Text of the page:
Longoria sent down
Rays 3B prospect Evan Longoria was reassigned to minor-league camp after Monday's game.
The decision has been one of the most anticipated of the spring, as the Rays weighed Longoria's long-term future against his present-day performance.
Longoria said he wasn't disappointed but "a little bit let down'' and the Rays didn't tell him when he might be back.
"It's a tough thing to swallow; just go back down and keep doing what I'm doing," he said. "They didn't give me any timetable; it's really up to me."
Infielder Reid Brignac also was reassigned to minor-league camp.
Longoria, 22, made a strong case for himself, with a .262 average through Monday's game with 3 homers, 10 RBIs and 10 walks. But the Rays said from the start the decision will be based on more than just his performance in the games, citing intangibles and subjective topics. Plus, they've pointed out that he has had only 104 at-bats above the Double-A level.
And though the Rays say they are treating Longoria's situation independently of others, there have been comparisons made to how well Milwaukee's Ryan Braun did after starting last season in the minors while Kansas City's Alex Gordon struggled while starting the season in the majors.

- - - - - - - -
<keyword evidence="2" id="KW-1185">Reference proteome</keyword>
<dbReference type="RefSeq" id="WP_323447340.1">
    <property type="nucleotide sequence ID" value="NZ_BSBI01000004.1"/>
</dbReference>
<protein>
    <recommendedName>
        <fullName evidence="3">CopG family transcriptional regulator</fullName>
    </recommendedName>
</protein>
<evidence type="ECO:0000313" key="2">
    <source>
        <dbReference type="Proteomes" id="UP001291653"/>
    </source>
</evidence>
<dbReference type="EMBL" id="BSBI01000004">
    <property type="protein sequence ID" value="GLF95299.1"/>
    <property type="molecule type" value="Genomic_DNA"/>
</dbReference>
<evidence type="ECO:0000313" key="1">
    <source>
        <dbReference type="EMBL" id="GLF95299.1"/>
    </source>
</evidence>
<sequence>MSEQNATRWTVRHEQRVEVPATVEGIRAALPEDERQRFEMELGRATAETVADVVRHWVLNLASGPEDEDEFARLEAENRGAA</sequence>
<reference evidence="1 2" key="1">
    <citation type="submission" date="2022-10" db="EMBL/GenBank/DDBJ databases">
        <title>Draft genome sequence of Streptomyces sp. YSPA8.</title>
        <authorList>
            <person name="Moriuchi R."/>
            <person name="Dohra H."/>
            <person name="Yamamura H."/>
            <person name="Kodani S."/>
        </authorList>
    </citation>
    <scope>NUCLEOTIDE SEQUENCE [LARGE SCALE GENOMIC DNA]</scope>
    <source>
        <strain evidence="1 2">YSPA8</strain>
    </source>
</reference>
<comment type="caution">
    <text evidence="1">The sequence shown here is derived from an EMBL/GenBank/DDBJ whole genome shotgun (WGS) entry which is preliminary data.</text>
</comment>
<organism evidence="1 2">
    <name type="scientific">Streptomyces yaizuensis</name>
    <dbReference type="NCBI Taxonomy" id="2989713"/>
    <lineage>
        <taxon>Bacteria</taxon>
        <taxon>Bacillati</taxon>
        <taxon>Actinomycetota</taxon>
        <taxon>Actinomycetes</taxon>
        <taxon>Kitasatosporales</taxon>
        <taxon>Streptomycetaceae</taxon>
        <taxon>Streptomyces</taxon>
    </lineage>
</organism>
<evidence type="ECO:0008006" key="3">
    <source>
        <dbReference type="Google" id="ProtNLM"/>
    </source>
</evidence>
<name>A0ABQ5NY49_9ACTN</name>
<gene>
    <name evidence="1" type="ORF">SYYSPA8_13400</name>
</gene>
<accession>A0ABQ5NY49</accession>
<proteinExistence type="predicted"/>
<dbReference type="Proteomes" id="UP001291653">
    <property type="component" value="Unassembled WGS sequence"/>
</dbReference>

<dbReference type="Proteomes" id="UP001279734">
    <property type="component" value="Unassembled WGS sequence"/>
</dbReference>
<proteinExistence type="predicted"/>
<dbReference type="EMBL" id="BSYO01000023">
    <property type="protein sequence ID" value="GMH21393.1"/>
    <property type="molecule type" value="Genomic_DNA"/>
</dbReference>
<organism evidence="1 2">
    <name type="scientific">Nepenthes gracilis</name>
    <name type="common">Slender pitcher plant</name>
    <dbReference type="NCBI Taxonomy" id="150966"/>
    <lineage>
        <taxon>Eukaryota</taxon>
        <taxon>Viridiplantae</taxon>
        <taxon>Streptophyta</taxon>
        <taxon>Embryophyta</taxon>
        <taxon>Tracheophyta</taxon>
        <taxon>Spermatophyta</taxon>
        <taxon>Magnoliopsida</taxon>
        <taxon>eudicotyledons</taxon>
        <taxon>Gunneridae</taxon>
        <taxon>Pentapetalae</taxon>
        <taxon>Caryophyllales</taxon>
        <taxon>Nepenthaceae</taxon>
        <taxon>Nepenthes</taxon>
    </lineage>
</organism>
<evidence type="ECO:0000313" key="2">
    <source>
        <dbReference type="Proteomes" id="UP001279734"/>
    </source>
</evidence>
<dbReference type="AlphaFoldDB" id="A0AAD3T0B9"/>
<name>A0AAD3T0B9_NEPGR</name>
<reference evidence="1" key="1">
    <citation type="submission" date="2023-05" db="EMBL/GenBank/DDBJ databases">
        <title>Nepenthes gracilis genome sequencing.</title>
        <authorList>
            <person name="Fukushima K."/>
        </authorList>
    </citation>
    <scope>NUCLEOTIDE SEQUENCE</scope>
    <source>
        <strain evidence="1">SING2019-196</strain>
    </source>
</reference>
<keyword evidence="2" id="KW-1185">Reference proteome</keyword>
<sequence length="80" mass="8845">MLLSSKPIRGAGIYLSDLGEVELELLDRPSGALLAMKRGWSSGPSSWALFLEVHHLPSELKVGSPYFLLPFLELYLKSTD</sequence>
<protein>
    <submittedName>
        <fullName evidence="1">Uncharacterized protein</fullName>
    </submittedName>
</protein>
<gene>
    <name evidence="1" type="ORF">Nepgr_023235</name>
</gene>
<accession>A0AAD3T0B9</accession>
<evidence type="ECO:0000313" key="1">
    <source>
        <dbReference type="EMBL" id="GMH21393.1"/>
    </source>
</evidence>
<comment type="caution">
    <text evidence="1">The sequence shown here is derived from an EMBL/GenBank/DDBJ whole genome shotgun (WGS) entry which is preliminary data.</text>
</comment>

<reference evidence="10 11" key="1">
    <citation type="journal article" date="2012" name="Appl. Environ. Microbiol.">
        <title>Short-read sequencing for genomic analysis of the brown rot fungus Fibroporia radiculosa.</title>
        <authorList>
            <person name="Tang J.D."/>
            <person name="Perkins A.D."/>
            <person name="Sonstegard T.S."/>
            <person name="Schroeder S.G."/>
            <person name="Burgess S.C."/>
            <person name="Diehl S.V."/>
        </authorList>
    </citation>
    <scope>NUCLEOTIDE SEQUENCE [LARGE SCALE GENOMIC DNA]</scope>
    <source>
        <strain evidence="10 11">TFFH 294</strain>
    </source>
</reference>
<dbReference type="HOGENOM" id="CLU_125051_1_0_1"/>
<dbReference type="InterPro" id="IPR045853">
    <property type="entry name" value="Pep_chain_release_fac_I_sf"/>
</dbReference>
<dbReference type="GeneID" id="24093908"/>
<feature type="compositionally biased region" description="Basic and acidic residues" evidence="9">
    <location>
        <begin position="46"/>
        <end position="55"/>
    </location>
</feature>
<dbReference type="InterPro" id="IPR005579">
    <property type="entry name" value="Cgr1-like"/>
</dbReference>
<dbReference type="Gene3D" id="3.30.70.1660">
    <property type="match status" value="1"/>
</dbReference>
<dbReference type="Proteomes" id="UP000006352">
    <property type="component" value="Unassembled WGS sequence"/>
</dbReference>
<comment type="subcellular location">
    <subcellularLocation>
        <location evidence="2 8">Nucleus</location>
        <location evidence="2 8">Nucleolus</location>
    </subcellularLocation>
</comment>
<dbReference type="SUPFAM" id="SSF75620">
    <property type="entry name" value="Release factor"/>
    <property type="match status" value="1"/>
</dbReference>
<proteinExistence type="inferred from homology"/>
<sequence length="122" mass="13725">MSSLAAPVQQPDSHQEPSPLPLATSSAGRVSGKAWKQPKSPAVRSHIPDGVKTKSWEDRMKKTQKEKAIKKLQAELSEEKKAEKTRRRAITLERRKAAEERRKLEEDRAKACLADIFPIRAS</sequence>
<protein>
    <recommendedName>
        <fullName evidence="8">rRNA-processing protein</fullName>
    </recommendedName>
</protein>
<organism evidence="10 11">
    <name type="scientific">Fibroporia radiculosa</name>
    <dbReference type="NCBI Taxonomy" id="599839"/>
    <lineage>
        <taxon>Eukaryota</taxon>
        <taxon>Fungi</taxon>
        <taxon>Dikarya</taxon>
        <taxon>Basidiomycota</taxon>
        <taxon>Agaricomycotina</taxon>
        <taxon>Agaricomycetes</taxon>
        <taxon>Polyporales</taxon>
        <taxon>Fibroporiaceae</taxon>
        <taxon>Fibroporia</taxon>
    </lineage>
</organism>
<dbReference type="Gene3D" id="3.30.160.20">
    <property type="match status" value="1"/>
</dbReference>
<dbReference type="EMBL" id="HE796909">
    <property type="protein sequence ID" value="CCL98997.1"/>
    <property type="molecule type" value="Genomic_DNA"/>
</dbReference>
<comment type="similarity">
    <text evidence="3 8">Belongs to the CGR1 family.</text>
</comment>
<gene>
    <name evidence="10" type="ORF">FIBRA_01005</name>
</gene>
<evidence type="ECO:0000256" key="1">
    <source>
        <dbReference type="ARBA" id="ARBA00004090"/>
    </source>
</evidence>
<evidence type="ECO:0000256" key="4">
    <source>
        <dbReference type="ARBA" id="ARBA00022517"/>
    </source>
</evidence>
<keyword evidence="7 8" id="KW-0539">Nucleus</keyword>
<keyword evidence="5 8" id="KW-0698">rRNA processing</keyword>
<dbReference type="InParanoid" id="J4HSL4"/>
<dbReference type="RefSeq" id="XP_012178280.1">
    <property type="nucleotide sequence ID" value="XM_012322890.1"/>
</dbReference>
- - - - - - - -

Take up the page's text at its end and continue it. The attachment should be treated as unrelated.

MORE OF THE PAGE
Plus there are implications on Longoria's eligibility for free agency and arbitration - if he stays in the minors for even a few weeks, his eligibility for free agency would be delayed a year, until after the 2014 season; if he stays in the minors for several months, he likely would not attain early elibility for arbitration, known as Super Two status, which could save the Rays millions, or even tens of millions, over the next several years.
"It was a tough decision; it's something that was a collaborative process and we spent a lot of time thinking about it,'' Rays executive VP Andrew Friedman said. "It wasn't a unanimous decision. It's one of those things I think with the way he played this year and the way he carried himself his timetable has been expedited even in our minds.''
Friedman said the Rays felt they were doing what was best for Longoria and his long-term development and that they tend to "err" on being cautious in these type of decisions. He also said the financial ramifications were "virtually irrelevant" because he expected the Rays would do a long-term deal with Longoria.
(Times photo - James Borchuck. Click to enlarge.)